JAZZ / DIRK SUTRO : September Shapes Up As a Jazz Month in San Diego

If anyone doubts that San Diego turns out its fair share of quality jazz players, September offers abundant evidence that it does. Leading a homecoming is tenor saxophonist Harold Land, who learned to play sax here in the ‘40s and went on to become one of the few West Coast hard boppers of the ‘50s, a decade when California was better known for the cool jazz of Chet Baker and Gerry Mulligan.

Land, who opened a two-week run at Elario’s in La Jolla last night, specializes in smooth, sliding improvisations. He’s a master at inventing melodic legato lines, occasionally punctuated by honks and squeals reminiscent of John Coltrane.

After getting his first big-time job with Max Roach and Clifford Brown in 1954, Land went on to record with West Coast bassist Curtis Counce, pianist Thelonius Monk, vibraphonist Bobby Hutcherson and others.

At Elario’s, Land and special guest Oscar Brashear on trumpet will be backed by locals Mike Wofford, Bob Magnusson and Chuck McPherson. Harold Land Jr. will replace Wofford on piano Sept. 15-17 so Wofford can keep a recording date with Ella Fitzgerald.


Diego’s Loft in Pacific Beach is hosting other ex-San Diegans. Last weekend, Duke Ellington Orchestra trumpeter James Zollar,

who cut his chops at Mission Bay High School and UC San Diego, played to full houses, with Marshall Hawkins’ extended bass solos almost stealing the show. This Friday and Saturday nights, Los Angeles saxophonist Charles Owens, who grew up here in the ‘50s, hits the stage.

Owens graduated from San Diego High School in 1955 and studied music at Prairie View A&M; in Texas, where he spent much of his time cutting classes to play local clubs in a band called The Collegians. Back in San Diego in 1959, he joined the Air Force and soon embarked on a musical tour of duty in one of its bands. Eventually, he did a stint in San Juan, Puerto Rico, where he got his first exposure to Latin music, hearing steel drums for the first time and playing with percussionists like Alex Acuna.

After attending the famed Berklee School of Music, Owens joined drummer Buddy Rich’s band in 1968, moved over to Latin percussionist and composer Mongo Santamaria’s group in 1970 and eventually settled in Los Angeles, where he worked as a free-lancer, playing on a variety of albums by other artists.


A highlight of his career is the 1987 album “Digital Duke,” a Grammy winner on which Owens played with the Ellington band. Owens is also proud of the Wind College in Los Angeles, a music school he founded with Red Callender, James Newton and John Carter in 1980.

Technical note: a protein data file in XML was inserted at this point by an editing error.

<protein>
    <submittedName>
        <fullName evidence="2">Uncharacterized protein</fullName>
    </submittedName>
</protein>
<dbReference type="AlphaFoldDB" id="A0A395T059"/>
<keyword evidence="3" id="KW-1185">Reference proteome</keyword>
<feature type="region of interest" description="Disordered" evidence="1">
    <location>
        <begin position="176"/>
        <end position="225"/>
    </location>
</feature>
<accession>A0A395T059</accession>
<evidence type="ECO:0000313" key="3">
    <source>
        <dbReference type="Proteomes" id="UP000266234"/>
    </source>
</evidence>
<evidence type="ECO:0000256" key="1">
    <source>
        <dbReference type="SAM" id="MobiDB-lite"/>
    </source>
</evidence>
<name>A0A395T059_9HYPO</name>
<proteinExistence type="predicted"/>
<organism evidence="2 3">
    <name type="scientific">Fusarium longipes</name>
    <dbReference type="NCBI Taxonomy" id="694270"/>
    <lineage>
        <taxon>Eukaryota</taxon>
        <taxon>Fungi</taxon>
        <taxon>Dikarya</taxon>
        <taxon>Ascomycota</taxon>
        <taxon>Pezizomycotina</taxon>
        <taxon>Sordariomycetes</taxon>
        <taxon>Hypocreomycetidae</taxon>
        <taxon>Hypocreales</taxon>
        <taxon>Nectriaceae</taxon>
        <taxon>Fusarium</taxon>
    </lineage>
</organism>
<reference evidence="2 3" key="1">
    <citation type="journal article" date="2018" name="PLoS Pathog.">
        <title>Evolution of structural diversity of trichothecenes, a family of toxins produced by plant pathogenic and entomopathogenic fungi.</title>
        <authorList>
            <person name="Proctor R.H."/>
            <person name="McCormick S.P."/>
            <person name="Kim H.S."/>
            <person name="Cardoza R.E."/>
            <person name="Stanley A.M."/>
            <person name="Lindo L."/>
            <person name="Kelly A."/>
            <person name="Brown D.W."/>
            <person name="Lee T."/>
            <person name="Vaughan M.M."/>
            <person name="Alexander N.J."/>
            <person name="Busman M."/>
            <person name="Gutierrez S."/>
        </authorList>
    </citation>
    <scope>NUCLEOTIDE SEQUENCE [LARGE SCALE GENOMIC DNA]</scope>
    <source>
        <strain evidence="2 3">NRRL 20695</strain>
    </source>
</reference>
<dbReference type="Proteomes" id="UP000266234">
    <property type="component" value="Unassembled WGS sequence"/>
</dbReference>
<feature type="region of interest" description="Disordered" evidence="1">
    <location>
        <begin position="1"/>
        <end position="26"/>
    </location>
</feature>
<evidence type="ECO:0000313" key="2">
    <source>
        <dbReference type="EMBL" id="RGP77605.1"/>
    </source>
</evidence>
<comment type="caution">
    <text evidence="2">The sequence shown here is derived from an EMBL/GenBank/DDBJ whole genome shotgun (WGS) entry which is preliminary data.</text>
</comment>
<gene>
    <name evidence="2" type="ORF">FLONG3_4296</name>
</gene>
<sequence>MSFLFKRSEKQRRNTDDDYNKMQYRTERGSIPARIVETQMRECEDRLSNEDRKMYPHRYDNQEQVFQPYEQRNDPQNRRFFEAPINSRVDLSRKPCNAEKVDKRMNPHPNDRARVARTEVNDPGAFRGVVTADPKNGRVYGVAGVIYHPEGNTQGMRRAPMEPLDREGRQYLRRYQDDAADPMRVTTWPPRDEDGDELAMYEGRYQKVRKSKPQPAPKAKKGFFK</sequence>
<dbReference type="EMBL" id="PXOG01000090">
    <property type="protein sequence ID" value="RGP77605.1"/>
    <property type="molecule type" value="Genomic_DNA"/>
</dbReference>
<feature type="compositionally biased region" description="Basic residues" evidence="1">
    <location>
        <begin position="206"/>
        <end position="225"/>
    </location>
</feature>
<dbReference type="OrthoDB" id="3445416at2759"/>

“John Coltrane and Paul Gonsalves are my No. 1 guys,” said Owens when asked about influences. “Gonsalves can play any kind of way. He plays a ballad so warm, it sends chills up and down your spine; ‘Trane’ can do all the rest. Right now, I’m kind of in between. I’m a mellow swinger.”

Owens hasn’t made an album of his own since the two he did for Discovery Records in the ‘70s.

“Every time I play, I record. If I like it, I give it to a few record people. I’m looking for a deal, of course.” Come 1990, Owens hopes to put together a fusion band in an attempt to expand his audience (and record label) appeal.

Guitarist/keyboardist Russ Freeman seems to be clairvoyant about what listeners want. His first solo album sold more than 35,000 copies, and the follow up, recorded with several studio musicians banded together as the Rippingtons, sold more than 100,000 copies and remained in the top five of Billboard’s contemporary jazz chart for several weeks in 1987. “Kilimanjaro,” the second album from the Rippingtons, spent weeks near the top of the charts. Like many of today’s young pop jazz players, Freeman is not only a competent musician, but a composer, master of mixing boards and synthesizer wizard. The Rippingtons play two Humphrey’s Concerts by the Bay Friday night at 7 and 9.

RIFFS: San Diegans Bobby Gordon and John Best have been without a steady gig together since Jazz Mine Records and CDs in La Jolla closed a few weeks ago. Local jazz fanatic Bob Geib has booked them into Diego’s Loft for one night only, Sept. 12. Clarinetist Gordon is just back from performing at jazz festivals in Indiana and Pennsylvania. Trumpeter Best has recorded with many of the great big band leaders. . . .Friday and Saturday, Los Angeles pianist Dave Mackay and San Diego flute player Lori Bell return to Words and Music Bookstore in Hillcrest for a reprise of recent sold-out weekend performances. On Monday, Mackay and Bell will give a flute clinic sponsored by the San Diego Flute Guild at the Scottish Rite Temple in Mission Valley. Local flutists are invited to come and play. The session is open to the public. Bell and Mackay are almost finished recording a new album that continues the Brazilian direction they’ve pursued in the past, but with a more contemporary, electric sound they hope will land them on a major label, such as GRP or Windham Hill. . . .KSDS-FM (88.3), the San Diego City College mainstream jazz station, is going to the college board of trustees with a proposal to increase its power from 831 watts to 3,000, which would allow its signal to reach north to Solana Beach, east to El Cajon and south to Imperial Beach. Right now, reception is spotty in areas outside the heart of the city. . . . Sax man Gary Lefebvre held a closed rehearsal of his new big band in late August at Diego’s Loft, and those in attendance report the sound was incredible. Watch for the ensemble to play a regular gig, possibly at the Loft or in Diego’s disco, soon. . . . The Rita Moss Trio is the new source of jazz in D.W.'s Pub at the downtown Marriott Hotel. Pianist and singer Moss replaces L.A. jazz guitarist Ron Eschete, whose popularity caused an initially short gig to stretch to more than a year.